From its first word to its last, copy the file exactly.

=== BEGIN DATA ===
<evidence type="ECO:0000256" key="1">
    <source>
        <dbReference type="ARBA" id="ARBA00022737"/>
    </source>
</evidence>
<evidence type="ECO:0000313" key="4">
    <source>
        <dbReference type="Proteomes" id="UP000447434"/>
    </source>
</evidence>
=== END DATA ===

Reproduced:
<evidence type="ECO:0000256" key="1">
    <source>
        <dbReference type="ARBA" id="ARBA00022737"/>
    </source>
</evidence>
<evidence type="ECO:0000313" key="4">
    <source>
        <dbReference type="Proteomes" id="UP000447434"/>
    </source>
</evidence>